Looking Ahead: May Books

It's May! It's May! The lovely month of May! (Even though it is 50 degrees out and raining as I type this, and feels more like March than May...)

May brings Book Expo American (BEA) and the true start of the summer publishing season, which means there's no shortage of awesome books coming our way. Here are some on my radar:

The View from the Cheap Seats: Selected Non-fictions, by Neil Gaiman (William Morrow, May 31): I'd be hard-pressed to imagine a book that Neil Gaiman could write that I wouldn't be interested in reading, and The View from the Cheap Seats is no exception. The collection pulls together Gaiman's existing works of fiction across various formats--introductions to other books, speeches, essays, articles, etc.--and is a delightful detour in Gaiman's imagination and love of literature.

Eleven Hours, Pamela Erens (Tin House Books, May 3): I love the varied and diverse list that Tin House puts out each year, and the newest Erens specifically caught my eye for the promise of an "intimate exploration of the physical and mental challenges of childbirth."

Imagine Me Gone, by Adam Haslett (Little, Brown and Company, May 3): I've never heard of Haslett, but I'm intrigued by this family-centered story told in alternating viewpoints that claims to "change how we see the most important people in our lives."

LaRose, by Louise Erdrich (Harper, May 10): Am I the last person in the world not to have read anything by Erdrich? Perhaps LaRose will change that.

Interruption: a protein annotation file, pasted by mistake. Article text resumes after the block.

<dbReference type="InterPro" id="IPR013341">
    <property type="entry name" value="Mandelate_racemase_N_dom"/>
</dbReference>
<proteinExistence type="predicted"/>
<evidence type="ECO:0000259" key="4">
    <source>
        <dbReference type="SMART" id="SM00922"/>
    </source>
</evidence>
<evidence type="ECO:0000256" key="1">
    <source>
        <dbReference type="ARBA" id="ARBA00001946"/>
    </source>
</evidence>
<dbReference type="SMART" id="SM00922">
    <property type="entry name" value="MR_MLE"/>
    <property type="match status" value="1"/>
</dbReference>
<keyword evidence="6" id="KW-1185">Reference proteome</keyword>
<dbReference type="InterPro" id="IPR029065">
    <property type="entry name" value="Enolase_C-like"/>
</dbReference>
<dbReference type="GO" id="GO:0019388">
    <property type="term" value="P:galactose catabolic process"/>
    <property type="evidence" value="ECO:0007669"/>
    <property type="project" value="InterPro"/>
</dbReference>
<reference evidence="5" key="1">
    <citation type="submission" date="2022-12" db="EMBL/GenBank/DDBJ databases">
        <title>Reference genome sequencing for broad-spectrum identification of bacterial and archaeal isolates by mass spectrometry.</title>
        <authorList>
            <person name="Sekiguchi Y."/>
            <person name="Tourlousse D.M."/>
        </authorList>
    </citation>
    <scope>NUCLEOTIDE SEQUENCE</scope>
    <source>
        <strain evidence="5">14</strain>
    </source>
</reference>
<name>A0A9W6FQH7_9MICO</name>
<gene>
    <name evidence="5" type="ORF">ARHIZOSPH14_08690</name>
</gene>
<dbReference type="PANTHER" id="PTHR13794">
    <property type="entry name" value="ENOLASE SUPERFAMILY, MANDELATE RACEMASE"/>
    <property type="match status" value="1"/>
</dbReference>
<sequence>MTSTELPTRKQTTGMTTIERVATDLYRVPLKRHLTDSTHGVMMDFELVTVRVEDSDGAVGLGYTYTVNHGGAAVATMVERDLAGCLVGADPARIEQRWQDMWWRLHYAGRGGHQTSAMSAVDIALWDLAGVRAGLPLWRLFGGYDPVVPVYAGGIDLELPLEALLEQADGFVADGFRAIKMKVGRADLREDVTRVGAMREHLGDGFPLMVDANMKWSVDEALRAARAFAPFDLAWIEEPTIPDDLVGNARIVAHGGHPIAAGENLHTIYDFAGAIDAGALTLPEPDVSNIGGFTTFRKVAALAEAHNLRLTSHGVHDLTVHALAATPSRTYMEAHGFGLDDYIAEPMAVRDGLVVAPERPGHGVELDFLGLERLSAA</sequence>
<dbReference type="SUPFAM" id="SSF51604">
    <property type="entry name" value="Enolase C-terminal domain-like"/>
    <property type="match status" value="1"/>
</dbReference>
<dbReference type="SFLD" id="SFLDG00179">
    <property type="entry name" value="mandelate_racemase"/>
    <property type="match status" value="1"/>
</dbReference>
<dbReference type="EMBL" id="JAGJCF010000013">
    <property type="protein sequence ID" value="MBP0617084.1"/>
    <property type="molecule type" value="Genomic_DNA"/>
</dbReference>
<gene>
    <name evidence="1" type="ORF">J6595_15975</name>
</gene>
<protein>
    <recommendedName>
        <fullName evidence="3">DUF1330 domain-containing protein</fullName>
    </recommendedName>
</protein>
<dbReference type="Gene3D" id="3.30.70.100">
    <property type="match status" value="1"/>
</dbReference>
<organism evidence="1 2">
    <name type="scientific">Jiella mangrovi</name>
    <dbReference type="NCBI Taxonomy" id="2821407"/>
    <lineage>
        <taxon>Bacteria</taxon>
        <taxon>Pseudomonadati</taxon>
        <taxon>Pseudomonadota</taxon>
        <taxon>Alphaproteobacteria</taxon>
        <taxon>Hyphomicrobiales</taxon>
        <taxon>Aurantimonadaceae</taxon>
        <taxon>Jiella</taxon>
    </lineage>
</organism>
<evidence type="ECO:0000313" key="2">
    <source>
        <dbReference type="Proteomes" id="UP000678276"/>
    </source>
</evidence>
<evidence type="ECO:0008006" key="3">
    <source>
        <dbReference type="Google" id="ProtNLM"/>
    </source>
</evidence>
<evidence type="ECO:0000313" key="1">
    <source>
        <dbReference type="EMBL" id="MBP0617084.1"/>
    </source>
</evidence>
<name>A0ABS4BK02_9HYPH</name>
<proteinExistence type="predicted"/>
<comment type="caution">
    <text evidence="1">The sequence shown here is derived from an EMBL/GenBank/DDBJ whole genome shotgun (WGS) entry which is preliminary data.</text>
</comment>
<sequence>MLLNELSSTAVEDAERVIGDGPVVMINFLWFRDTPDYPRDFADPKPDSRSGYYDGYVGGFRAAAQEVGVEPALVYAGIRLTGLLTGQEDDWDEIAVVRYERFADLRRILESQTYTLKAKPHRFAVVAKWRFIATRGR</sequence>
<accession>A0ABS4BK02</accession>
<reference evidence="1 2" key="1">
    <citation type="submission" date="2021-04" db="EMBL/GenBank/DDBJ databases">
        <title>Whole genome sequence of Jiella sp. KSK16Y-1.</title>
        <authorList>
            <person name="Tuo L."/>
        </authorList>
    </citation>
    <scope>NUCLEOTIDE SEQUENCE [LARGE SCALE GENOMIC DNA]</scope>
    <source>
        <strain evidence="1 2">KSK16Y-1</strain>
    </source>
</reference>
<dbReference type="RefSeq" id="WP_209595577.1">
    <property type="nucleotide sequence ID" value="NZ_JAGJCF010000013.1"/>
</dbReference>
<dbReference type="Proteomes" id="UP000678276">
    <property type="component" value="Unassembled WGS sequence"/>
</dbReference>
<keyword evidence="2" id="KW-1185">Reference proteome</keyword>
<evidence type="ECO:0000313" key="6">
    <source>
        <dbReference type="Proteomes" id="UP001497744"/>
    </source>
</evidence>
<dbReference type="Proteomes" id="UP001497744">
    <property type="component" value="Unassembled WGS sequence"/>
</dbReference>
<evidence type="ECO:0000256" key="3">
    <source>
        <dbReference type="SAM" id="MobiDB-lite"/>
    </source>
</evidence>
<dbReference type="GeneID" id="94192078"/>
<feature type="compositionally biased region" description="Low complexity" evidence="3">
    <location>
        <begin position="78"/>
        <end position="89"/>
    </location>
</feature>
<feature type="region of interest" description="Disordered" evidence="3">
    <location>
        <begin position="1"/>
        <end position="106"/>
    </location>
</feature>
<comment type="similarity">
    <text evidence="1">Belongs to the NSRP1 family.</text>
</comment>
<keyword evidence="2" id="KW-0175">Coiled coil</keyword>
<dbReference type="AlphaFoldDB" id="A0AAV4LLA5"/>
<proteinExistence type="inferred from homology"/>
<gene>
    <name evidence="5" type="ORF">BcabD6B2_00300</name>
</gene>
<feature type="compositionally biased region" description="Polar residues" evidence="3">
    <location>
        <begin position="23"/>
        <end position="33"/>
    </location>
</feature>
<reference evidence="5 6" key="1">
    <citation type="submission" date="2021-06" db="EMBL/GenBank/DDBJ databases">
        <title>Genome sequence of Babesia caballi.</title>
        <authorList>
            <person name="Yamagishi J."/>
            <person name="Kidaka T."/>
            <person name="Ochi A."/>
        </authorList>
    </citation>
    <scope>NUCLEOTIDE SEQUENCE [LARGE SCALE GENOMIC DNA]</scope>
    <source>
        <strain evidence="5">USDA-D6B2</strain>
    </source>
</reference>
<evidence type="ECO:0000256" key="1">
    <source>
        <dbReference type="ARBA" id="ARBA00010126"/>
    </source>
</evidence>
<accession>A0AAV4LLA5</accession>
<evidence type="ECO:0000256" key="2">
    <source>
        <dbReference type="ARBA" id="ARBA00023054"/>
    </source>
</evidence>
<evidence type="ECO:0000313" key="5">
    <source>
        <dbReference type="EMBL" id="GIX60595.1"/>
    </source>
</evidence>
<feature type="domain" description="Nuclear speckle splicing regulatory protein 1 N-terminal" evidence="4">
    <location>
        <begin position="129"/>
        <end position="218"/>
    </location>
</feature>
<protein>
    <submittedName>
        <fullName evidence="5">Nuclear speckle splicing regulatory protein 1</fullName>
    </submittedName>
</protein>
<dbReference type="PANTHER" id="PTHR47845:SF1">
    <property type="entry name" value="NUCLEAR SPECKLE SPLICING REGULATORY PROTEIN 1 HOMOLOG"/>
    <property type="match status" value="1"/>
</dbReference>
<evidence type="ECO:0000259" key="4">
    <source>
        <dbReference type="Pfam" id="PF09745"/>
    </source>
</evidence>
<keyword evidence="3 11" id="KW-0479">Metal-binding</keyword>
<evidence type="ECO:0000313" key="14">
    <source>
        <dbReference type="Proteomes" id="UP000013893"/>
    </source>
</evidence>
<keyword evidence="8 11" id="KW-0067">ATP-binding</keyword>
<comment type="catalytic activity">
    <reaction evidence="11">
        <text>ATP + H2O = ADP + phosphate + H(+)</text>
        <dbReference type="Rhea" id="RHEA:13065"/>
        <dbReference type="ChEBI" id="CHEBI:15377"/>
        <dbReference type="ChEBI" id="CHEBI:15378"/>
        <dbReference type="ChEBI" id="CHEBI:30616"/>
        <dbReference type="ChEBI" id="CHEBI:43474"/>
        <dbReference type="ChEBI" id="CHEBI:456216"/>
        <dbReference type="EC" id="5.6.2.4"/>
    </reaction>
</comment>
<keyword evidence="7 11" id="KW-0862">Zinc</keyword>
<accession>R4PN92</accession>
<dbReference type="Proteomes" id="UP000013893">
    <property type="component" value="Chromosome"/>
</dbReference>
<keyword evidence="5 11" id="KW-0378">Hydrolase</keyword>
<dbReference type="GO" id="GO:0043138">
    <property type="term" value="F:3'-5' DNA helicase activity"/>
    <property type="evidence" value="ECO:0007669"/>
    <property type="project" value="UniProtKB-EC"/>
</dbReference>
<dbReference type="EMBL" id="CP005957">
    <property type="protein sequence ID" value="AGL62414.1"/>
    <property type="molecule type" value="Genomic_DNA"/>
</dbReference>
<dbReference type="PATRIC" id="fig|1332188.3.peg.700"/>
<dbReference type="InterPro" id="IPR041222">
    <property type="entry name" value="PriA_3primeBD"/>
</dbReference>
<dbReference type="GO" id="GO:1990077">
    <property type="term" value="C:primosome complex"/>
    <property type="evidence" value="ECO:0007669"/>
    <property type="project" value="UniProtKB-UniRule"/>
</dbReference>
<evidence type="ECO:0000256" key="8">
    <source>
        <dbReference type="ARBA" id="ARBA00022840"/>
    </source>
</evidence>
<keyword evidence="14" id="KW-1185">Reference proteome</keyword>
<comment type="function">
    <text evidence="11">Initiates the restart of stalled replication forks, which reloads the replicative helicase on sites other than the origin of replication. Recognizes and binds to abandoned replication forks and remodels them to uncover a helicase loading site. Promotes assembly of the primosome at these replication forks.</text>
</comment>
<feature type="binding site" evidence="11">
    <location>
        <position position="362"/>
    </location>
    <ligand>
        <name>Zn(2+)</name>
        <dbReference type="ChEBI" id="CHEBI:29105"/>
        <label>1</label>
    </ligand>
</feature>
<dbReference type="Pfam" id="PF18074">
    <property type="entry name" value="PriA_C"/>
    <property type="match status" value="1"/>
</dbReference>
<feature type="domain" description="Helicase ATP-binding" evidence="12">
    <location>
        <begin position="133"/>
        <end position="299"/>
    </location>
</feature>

The City of Mirrors, by Justin Cronin (Ballantine, May 24): I hesitated to even put this on this list, because I had really mixed feelings about The Twelve after absolutely loving The Passage... but realistically, I am at least a little bit excited to find out how Justin Cronin wraps things up with this final book of The Passage trilogy.

Sweet Lamb of Heaven, by Lydia Millet (W.W. Norton, May 3): I've been on a kick with literary thrillers of late, and this one caught my eye in the Millions book preview. It's plugged as the story of a mother fleeing her estranged husband, from Maine to Alaska. I may check this out on audio. Thoughts to come.

The Fox Was Ever the Hunter, by Herta Muller (Metropolitan Books, May 10): From the publisher: "Images of photographic precision combine into a kaleidoscope of terror as Adina and her friends struggle to keep mind and body intact in a world pervaded by complicity and permeated with fear, where it's hard to tell victim from perpetrator."

The Loney, by Andrew Michael Hurley (Houghton Mifflin Harcourt, May 10): Hurley's debut novel lives somewhere between mystery, suspense, and horror--and the combination, while somewhat unexpected, works well. Kind of creepy, definitely unusual, worth checking out.

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